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About Der fortschritt. [volume] (New Ulm, Minn.) 1891-1915
New Ulm, Minn. (1891-1915)
- Der fortschritt. [volume] : (New Ulm, Minn.) 1891-1915
- Place of publication:
- New Ulm, Minn.
- Geographic coverage:
- Theo. Rein, John Schlumpberger
- Dates of publication:
- Jahrg. 1, Nr. 1 (26. März., 1891)-Jahrg. 25, Nr. 42 (29. Dez., 1915).
- Brown County (Minn.)--Newspapers.
- German Americans--Minnesota--Newspapers.
- German Americans.--fast--(OCoLC)fst00941308
- Germans--Minnesota--New Ulm--Newspapers.
- Minnesota--Brown County.--fast--(OCoLC)fst01214892
- Minnesota--New Ulm.--fast--(OCoLC)fst01210141
- New Ulm (Minn.)--Newspapers.
- Archived issues are available in digital format from the Library of Congress Chronicling America online collection.
- Available on microfilm from the Minnesota Historical Society.
- In German.
- sn 89064940
- Succeeding Titles:
- Related Links:
- View complete holdings information
- First Issue Last Issue
By the late 1800s, New Ulm, Minnesota, boasted one of the largest German populations outside of Germany, necessitating its own German-language newspaper. Among the first and longest running is the New Ulm Der Fortschritt (“Progress”), an eight-page, six-column weekly paper first published on Thursday, March 26, 1891. Initially published by Theodore Rein and John Schlumpberger and edited by Brown County Superintendent John B. Velikanje, Der Fortschritt featured local, national, and international news with specific regard to Germany. The masthead bore the slogan, “Organ der Farmer-Allianz und der Arbeiter” or “Organ of the Farmer-Alliance and Workers”; and the paper frequently promoted left-wing candidates and parties, which was common amongst German immigrants. The paper typically remained one of general interest, much like its English-language contemporaries, and included editorial and humor sections. Der Fortschritt also included a four-page literary supplement titled Der Erzähler (“The Storyteller”) from December 29, 1892, to the final published issue of December 29, 1915. Another German-language paper published during this time was the New Ulm Post, which was founded in 1864 and actively promoted the Knights of Labor’s platform of republicanism and social mobility for laborers.
Researchers may find Der Fortschritt of particular interest due to its frequent coverage of anti-German sentiment at the outbreak of World War I. The paper does cover Germany’s participation in the war, particularly as the war escalated, but its sympathies were firmly with the Allies. Local instances of anti-German discrimination are covered extensively as hostilities towards German-Americans frequently erupted into intimidation and violence.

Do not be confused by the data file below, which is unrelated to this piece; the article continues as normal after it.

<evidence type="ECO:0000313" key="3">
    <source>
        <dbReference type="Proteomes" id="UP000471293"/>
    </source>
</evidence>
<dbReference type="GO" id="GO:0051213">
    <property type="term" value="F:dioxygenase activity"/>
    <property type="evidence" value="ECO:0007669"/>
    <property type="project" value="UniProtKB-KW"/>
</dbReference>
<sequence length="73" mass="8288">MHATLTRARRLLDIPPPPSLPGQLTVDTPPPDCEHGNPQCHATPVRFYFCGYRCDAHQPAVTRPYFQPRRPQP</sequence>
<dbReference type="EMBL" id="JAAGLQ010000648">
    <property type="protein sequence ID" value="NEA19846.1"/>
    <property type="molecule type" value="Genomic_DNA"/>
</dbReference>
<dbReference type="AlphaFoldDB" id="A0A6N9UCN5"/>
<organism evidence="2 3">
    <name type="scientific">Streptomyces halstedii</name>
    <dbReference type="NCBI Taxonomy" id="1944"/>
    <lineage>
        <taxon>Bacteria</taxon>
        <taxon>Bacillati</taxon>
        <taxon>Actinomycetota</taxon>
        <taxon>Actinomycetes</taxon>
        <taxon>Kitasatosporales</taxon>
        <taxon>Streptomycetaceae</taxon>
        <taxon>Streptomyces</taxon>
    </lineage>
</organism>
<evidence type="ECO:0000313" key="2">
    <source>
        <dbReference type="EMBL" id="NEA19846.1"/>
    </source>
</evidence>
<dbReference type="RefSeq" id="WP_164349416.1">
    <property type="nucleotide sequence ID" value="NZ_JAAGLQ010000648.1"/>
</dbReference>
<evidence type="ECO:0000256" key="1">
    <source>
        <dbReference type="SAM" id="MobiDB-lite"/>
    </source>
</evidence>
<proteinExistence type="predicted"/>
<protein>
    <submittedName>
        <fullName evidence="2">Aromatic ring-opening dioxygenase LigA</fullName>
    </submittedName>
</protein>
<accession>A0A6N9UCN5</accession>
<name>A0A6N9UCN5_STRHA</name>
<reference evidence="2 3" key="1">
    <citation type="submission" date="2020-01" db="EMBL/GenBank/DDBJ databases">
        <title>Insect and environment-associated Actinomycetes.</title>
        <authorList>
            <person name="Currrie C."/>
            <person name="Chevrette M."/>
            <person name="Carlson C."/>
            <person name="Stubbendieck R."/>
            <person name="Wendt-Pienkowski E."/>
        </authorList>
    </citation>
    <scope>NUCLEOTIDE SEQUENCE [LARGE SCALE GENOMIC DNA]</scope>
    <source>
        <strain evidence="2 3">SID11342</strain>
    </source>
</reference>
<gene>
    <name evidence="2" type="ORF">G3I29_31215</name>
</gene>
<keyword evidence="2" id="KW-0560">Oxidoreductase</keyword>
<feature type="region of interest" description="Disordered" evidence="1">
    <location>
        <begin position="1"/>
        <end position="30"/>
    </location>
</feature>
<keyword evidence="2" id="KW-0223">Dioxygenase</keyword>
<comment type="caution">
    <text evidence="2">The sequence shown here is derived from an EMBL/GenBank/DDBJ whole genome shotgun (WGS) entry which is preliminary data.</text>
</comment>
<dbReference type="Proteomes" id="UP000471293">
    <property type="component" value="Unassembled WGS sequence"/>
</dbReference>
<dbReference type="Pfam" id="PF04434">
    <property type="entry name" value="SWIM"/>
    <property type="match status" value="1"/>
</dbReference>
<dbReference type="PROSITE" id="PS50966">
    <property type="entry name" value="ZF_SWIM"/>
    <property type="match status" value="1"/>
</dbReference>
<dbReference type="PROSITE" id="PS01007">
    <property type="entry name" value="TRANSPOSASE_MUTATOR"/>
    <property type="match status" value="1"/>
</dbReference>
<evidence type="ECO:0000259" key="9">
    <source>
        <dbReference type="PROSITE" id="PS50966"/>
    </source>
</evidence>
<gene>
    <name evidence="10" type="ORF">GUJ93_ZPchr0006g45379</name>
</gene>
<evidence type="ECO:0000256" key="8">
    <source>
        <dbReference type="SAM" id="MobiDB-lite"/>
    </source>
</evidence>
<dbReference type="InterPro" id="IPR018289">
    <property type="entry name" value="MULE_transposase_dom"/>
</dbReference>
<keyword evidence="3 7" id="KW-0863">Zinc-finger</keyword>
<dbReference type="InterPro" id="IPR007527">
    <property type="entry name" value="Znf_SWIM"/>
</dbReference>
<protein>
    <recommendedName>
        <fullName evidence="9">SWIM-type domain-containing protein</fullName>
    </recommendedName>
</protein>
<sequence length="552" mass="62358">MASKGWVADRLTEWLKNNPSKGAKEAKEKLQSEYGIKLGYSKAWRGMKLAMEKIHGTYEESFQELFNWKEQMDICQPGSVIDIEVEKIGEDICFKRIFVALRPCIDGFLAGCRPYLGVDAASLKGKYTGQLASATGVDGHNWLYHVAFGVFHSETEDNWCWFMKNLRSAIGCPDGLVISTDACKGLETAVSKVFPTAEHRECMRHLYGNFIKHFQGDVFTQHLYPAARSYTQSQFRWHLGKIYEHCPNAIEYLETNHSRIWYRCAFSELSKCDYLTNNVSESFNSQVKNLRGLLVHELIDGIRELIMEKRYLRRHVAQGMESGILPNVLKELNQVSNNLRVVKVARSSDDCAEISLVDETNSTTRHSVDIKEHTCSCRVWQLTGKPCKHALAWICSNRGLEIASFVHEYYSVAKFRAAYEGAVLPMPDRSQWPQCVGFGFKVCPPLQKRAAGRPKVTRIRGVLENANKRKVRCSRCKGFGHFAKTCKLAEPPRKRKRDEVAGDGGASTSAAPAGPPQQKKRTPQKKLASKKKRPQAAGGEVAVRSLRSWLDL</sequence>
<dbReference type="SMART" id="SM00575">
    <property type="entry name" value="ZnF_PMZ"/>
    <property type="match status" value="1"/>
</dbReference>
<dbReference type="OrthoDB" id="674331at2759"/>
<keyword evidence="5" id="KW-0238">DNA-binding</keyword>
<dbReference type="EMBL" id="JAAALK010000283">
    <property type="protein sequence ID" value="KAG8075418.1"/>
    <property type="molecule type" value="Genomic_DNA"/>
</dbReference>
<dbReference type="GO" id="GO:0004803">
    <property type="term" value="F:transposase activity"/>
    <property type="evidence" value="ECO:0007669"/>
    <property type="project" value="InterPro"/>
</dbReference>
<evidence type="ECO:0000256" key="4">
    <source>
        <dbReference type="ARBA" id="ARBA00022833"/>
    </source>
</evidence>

By September of 1891, Armin Steinhäuser replaced Velikanje as editor and manager with Rein and Schlumpberger continuing their duties as co-publishers. The August 13, 1954 centennial issue of the New Ulm Daily Journal claims that Der Fortschritt was sold to the Fortschritt Publishing Company on April 28, 1892, with Ernst Brandt taking over as publisher, although he does not receive credit until the January 19, 1893 issue. Brandt, a probate judge in Brown County, is most commonly associated with the paper, and under his guidance Der Fortschritt continued to embrace German heritage as German-language papers became increasingly scarce. In the December 4, 1912 issue, Brandt is replaced by the Fortschritt Publishing Company in the publisher’s block, and Ernst J. Buehrer is noted as editor. Before coming to Der Fortschritt, Buehrer had worked in that capacity on the New Ulm Post. In March of 1914, Der Fortschritt was absorbed by the Brown County Co-Operative Publishing Company, which also included the New Ulm News and the New Ulm Post among its acquisitions. Buehrer remained editor until December 29, 1915, when he announced that Der Fortschritt would be absorbed into the New Ulm Post. The Post published both German and English content until it merged with the New Ulm Review on May 12, 1933, effectively ending German-language newspapers in New Ulm.
Provided by: Minnesota Historical Society; Saint Paul, MN